7. Learn to forgive. – Harboring feelings of hatred is horrible for your well-being. You see, your mind doesn’t know the difference between past and present emotion. When you ‘hate’ someone, and you’re continuously thinking about it, those negative emotions are eating away at your immune system. You put yourself in a state of suckerism (technical term) and it stays with you throughout your day.

8. Increase flow experiences. – Flow is a state in which it feels like time stands still. It’s when you’re so focused on what you’re doing that you become one with the task. Action and awareness are merged. You’re not hungry, sleepy, or emotional. You’re just completely engaged in the activity that you’re doing. Nothing is distracting you or competing for your focus.

9. Savor life’s joys. – Deep happiness cannot exist without slowing down to enjoy the joy. It’s easy in a world of wild stimuli and omnipresent movement to forget to embrace life’s enjoyable experiences. When we neglect to appreciate, we rob the moment of its magic. It’s the simple things in life that can be the most rewarding if we remember to fully experience them.

10. Commit to your goals. – Being wholeheartedly dedicated to doing something comes fully-equipped with an ineffable force. Magical things start happening when we commit ourselves to doing whatever it takes to get somewhere. When you’re fully committed to doing something, you have no choice but to do that thing. Counter-intuitively, having no option – where you can’t change your mind – subconsciously makes humans happier because they know part of their purpose.

11. Practice spirituality. – When we practice spirituality or religion, we recognize that life is bigger than us. We surrender the silly idea that we are the mightiest thing ever. It enables us to connect to the source of all creation and embrace a connectedness with everything that exists. Some of the most accomplished people I know feel that they’re here doing work they’re “called to do.”

12. Take care of your body. – Taking care of your body is crucial to being the happiest person you can be. If you don’t have your physical energy in good shape, then your mental energy (your focus), your emotional energy (your feelings), and your spiritual energy (your purpose) will all be negatively affected. Did you know that studies conducted on people who were clinically depressed showed that consistent exercise raises happiness levels just as much as Zoloft? Not only that, but here’s the double whammy… Six months later, the people who participated in exercise were less likely to relapse because they had a higher sense of self-accomplishment and self-worth.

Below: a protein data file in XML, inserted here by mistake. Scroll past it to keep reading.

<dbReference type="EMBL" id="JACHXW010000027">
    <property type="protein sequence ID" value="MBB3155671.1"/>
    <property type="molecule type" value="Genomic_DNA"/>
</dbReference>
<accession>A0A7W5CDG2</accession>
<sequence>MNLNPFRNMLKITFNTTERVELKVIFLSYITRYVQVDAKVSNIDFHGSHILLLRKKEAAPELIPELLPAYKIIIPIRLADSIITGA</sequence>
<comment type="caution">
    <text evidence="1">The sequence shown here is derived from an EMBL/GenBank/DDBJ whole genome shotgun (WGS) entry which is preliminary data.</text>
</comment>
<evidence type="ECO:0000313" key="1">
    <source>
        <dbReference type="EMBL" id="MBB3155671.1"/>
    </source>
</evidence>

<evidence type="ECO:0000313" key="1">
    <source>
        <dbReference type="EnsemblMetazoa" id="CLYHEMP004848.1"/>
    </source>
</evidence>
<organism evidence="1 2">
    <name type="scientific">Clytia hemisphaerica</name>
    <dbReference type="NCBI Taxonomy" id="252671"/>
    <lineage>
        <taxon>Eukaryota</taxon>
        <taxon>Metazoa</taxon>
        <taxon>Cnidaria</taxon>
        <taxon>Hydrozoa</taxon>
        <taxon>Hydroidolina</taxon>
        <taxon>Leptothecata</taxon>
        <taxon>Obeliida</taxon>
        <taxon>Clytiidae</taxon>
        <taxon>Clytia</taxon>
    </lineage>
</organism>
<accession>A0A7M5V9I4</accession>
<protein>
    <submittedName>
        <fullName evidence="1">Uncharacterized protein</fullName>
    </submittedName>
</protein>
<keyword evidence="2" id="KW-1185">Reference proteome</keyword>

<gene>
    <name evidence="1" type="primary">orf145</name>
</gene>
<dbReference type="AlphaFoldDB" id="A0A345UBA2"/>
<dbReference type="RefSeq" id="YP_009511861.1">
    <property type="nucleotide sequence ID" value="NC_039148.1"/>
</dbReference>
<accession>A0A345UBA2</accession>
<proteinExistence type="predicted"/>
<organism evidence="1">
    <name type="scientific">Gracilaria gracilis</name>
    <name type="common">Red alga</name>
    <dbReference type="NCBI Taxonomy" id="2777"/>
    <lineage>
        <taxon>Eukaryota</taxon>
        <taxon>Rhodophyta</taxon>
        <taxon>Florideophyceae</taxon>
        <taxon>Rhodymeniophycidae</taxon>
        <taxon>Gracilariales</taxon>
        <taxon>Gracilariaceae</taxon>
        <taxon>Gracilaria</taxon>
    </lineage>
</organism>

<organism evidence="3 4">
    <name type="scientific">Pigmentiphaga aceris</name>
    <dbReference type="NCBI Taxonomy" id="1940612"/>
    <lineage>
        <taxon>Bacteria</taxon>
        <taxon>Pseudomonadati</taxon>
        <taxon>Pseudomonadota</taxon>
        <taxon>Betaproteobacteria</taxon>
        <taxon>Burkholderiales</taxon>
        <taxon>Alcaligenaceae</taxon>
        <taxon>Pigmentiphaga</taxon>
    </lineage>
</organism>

PS Happy New Year!

On… pregnancy obsessions

Fact: Life milestones cluster.

First, everyone you know turns 21 and all you seem to do is go to 21st birthday parties every damn weekend. Then everyone moves into grubby-floored shared apartments with friends, and all you do is go to housewarming parties where someone ends up sleeping in the bathtub. Then everyone moves in with their significant other and you go to a lot of dinner parties (and eat either roast chicken or lasagne). Then everyone breaks up with said significant other, and decides they hate their career, and you all go out to bars in hope of widening the social gene pool and drinking away the worries about how much you hate your career. Then everyone gets engaged and married, all at once, so all of a sudden you spend every second of your life travelling to, shopping for and recovering from weddings.

And then everyone gets knocked up. And that’s where I am right now. It’s baby baby baby, plop plop plop. Everyone I know is clearly getting laid. A LOT. And high five to all of you for that. (You smutty little filthmongers.)

Now, some women waft through pregnancy, looking amazing and feeling fantastic, barely noticing any difference in their day to day lives. Others are slayed by nausea, exhaustion, and general aches and pains, and wake every morning wondering what fresh hell will arrive that day. I was firmly in the latter camp. And these are the items that helped me survive. So if you’re knocked up, or know someone who is, enjoy. If you’re not in this place at all, then this post will really bore you. But then again, my bourgeois analysis of the concerns of 20- to 30-something yuppies like moi was probably highly tedious too, and you clicked away on like, line three. So never mind.


If you’re plagued by nausea / vomiting / acid reflux / heartburn, nothing will taste very good for the entire nine months. On the plus side, you can impress your friends by burping like a trucker. And nothing says ‘mother’ like someone leaning over a toilet bowl for the sixteenth time that day, screaming ‘THIS IS BULLSHIT’ in between mouthfuls of [insert foodstuff here].